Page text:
76 South Bay Accent
COURTESY OF FAIRMONT SAN JOSE, OPPOSITE: COURTESY OF BAY AREA
BEE COMPANY, OPENING SPREAD: SHUTTERSTOCK
According to beekeeper, mentor and educator Emily Bondor of
Santa Cruz Bee Company, commercial farming, which relies on
the use of chemical fertilizers and fungicides, created a domino
effect that threatened bees by making them susceptible to parasitic
mites and pathogens. But honeybees now seem to be making a
comeback, giving South Bay residents a reason to appreciate just
how sweet it is to have them buzzing among us again in full force.
Locally, we savor honey. Check any number of local markets,
bars and bistros, and you’ll find them well stocked with this superfood
that’s chock-full of health benefits. Honey and pollen not
only offer a panoply of nutrients like amino acids, enzymes and
minerals, but can also stimulate the immune system, heal wounds
and help prevent heart disease.
We’re not leaving it to nature alone to rejuvenate bee colonies.
A wide range of commercial and environmental players in the
South Bay have come forward to champion the cause; some host
rooftop bee colonies while others conduct varietal honey tastings
and implement bee-friendly sustainable farming.
Here’s the buzz on some of this area’s hippest places to taste,
tipple and promote honey-centric food and beverage programs.
Fairmont San Jose remains perhaps the most prominent player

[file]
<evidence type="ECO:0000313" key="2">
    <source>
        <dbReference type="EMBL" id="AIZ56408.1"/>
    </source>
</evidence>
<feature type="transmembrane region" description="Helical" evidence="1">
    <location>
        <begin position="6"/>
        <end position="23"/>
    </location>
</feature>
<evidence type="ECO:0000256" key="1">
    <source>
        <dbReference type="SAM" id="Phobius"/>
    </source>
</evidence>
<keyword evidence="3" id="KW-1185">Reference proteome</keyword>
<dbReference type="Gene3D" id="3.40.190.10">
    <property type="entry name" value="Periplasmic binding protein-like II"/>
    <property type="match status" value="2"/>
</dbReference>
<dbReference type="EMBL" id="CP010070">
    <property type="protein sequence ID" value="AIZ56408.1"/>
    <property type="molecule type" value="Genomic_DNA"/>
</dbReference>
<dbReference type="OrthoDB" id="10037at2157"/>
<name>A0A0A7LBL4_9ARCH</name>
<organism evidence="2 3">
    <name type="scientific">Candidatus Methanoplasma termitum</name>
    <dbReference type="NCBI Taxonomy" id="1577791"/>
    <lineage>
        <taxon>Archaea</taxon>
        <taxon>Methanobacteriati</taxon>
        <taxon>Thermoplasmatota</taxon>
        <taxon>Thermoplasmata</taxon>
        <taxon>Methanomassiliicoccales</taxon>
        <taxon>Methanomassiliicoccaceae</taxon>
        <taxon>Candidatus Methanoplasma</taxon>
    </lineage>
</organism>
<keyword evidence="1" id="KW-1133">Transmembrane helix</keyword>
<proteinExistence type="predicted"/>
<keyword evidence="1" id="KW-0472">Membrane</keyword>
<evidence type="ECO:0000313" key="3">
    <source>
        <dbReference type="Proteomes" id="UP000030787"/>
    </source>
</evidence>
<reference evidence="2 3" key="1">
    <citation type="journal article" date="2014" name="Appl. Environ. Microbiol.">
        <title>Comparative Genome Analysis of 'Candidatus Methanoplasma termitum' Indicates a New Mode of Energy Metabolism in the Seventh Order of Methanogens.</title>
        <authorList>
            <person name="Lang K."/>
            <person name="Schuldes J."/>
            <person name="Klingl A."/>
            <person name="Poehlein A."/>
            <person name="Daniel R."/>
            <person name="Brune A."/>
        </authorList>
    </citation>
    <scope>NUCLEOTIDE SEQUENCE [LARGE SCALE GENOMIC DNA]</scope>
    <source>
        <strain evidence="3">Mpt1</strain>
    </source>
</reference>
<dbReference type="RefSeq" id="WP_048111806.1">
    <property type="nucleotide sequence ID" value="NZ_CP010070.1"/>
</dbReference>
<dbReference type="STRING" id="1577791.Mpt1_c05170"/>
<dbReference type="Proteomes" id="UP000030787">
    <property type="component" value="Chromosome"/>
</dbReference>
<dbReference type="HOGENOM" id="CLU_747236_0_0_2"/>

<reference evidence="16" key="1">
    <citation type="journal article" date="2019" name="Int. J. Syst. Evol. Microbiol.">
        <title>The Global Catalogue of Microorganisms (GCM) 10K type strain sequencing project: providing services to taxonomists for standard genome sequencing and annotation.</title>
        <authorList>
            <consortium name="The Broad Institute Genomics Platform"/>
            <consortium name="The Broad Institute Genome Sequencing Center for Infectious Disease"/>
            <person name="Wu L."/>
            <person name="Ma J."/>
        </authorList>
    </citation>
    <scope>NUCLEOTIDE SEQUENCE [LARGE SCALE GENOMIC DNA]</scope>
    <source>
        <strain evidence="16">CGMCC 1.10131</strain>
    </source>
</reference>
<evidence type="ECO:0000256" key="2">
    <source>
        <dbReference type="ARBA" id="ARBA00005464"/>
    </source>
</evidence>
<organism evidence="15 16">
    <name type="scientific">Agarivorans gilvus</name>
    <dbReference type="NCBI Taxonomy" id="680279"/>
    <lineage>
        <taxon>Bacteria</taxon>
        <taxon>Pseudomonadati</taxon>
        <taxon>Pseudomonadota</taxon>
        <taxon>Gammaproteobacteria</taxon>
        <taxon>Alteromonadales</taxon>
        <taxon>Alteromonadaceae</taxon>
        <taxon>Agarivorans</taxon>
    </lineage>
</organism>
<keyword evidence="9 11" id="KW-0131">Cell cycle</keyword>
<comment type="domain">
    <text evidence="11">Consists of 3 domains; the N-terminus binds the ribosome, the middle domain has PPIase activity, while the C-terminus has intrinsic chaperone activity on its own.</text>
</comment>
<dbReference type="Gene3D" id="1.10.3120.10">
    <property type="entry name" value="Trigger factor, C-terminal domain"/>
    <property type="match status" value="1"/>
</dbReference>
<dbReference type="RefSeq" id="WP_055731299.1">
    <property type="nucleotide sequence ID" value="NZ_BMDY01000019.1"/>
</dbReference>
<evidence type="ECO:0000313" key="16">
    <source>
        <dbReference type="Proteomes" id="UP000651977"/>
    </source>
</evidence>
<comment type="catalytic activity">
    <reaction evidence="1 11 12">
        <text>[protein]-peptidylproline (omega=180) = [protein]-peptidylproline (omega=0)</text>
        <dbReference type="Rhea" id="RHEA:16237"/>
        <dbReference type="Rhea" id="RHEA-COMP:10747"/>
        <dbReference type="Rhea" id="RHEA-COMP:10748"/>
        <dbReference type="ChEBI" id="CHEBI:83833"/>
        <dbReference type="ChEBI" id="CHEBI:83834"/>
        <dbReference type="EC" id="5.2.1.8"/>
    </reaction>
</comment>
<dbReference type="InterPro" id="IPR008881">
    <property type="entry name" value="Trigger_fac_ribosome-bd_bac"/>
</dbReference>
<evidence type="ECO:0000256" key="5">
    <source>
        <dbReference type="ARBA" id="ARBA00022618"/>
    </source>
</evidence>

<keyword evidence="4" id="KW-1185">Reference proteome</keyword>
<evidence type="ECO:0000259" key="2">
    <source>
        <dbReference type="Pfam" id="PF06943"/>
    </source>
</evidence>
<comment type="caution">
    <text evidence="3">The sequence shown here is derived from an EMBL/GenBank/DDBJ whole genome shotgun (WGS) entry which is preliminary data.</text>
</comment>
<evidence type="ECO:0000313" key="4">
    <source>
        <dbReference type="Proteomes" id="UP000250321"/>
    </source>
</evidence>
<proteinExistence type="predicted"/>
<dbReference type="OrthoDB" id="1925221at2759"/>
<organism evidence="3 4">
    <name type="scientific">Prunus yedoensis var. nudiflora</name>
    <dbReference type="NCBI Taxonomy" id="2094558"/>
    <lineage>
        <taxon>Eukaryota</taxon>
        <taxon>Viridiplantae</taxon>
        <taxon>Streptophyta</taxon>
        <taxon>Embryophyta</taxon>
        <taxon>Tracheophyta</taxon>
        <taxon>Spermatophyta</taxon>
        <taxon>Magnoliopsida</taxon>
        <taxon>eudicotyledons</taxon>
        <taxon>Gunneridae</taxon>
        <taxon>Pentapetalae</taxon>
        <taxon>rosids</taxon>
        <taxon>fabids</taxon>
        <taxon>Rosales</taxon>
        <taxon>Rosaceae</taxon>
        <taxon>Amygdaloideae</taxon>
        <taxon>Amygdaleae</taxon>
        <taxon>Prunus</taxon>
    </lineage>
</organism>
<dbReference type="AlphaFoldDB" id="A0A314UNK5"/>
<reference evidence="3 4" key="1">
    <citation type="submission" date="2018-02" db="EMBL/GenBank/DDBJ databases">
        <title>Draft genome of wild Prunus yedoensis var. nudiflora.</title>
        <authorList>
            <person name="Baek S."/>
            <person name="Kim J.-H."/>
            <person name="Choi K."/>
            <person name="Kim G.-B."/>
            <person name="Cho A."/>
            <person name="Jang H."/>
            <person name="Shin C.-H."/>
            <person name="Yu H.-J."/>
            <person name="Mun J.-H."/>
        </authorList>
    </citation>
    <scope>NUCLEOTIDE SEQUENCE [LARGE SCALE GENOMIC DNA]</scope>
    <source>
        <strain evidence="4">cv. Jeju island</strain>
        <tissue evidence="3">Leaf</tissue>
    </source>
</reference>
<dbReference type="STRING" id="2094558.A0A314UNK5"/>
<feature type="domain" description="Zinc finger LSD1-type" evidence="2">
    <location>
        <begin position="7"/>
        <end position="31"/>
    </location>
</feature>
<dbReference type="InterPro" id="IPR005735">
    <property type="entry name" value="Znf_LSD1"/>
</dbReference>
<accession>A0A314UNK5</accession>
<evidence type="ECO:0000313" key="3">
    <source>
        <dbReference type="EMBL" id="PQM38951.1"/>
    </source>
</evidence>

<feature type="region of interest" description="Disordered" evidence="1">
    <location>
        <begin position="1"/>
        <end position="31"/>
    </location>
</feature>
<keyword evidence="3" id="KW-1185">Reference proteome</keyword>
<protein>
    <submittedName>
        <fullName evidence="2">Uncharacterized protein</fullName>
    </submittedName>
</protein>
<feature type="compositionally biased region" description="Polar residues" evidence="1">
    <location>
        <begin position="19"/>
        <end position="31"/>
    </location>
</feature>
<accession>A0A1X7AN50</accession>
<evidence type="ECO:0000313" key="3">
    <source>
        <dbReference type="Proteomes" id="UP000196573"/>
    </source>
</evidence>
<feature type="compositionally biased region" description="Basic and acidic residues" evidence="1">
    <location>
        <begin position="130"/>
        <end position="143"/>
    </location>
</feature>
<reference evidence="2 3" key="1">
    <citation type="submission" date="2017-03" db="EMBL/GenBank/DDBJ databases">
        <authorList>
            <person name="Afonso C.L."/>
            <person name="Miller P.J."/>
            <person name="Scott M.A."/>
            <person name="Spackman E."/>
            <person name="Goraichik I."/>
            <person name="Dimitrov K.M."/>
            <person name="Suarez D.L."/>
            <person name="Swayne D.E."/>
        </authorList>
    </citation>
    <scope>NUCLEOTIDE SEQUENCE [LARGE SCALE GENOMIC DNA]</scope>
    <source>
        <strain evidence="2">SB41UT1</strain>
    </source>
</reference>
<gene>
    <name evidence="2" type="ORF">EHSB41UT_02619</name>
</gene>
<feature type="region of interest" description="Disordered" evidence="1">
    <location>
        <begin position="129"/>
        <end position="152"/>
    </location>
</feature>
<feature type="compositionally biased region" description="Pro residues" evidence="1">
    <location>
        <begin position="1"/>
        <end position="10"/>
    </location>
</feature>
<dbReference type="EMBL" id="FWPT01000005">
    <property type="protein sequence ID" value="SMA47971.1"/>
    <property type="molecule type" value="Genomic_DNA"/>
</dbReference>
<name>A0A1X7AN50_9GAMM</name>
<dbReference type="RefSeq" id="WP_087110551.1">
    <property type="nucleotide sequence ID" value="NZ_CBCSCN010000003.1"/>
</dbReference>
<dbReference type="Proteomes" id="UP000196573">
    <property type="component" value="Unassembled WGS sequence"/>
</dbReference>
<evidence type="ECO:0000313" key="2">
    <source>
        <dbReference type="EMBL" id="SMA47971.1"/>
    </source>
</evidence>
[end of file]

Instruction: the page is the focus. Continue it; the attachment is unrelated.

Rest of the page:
in South Bay hive protection. For more than 25 years, Fairmont
Hotels and Resorts has committed to protecting the environment
through its award-winning Fairmont Sustainability Partnership.
Fairmont San Jose has been home to a rooftop “bee hotel” since
2013, and the hotel has partnered with beekeeper Doug Smith of
Bees at Home for bee upkeep and honey extractions. Four beehives
comprise its South Tower rooftop “bee hotel,” a mini replication
of the Main Tower building.
The hotel’s pollinating populations fluctuate seasonally, from approximately
10,000 bees per hive in December to as many as 60,000
in June. Honey harvesting typically takes place in spring and fall,
with each hive producing four to six gallons of honey per season.
Fairmont San Jose proudly showcases its “house” honey in
the hotel’s cuisine. Locally sourced, organically produced and
sustainably focused, it integrates honey into seasonal soups, salad
dressings, pastries, cheese boards and desserts. Rooftop-sourced
honeycomb stars in its most popular menu item, a cheese and
charcuterie board garnished with whipped, freeze-dried honey
fashioned to resemble white clouds.
For South Bay residents seeking a more intimate vibe, Mountain
View wine bar Le Plonc spotlights honeycomb from Bay Area Bee
Company on its cheeseboards.
“Local produce is generally fresher and more flavorful, and the
honey is no different,” explains General Manager Hannah Kaiser.
“It provides two important elements to this dish: a sweetness that
Doug Smith tends
the beehives atop the
Fairmont San Jose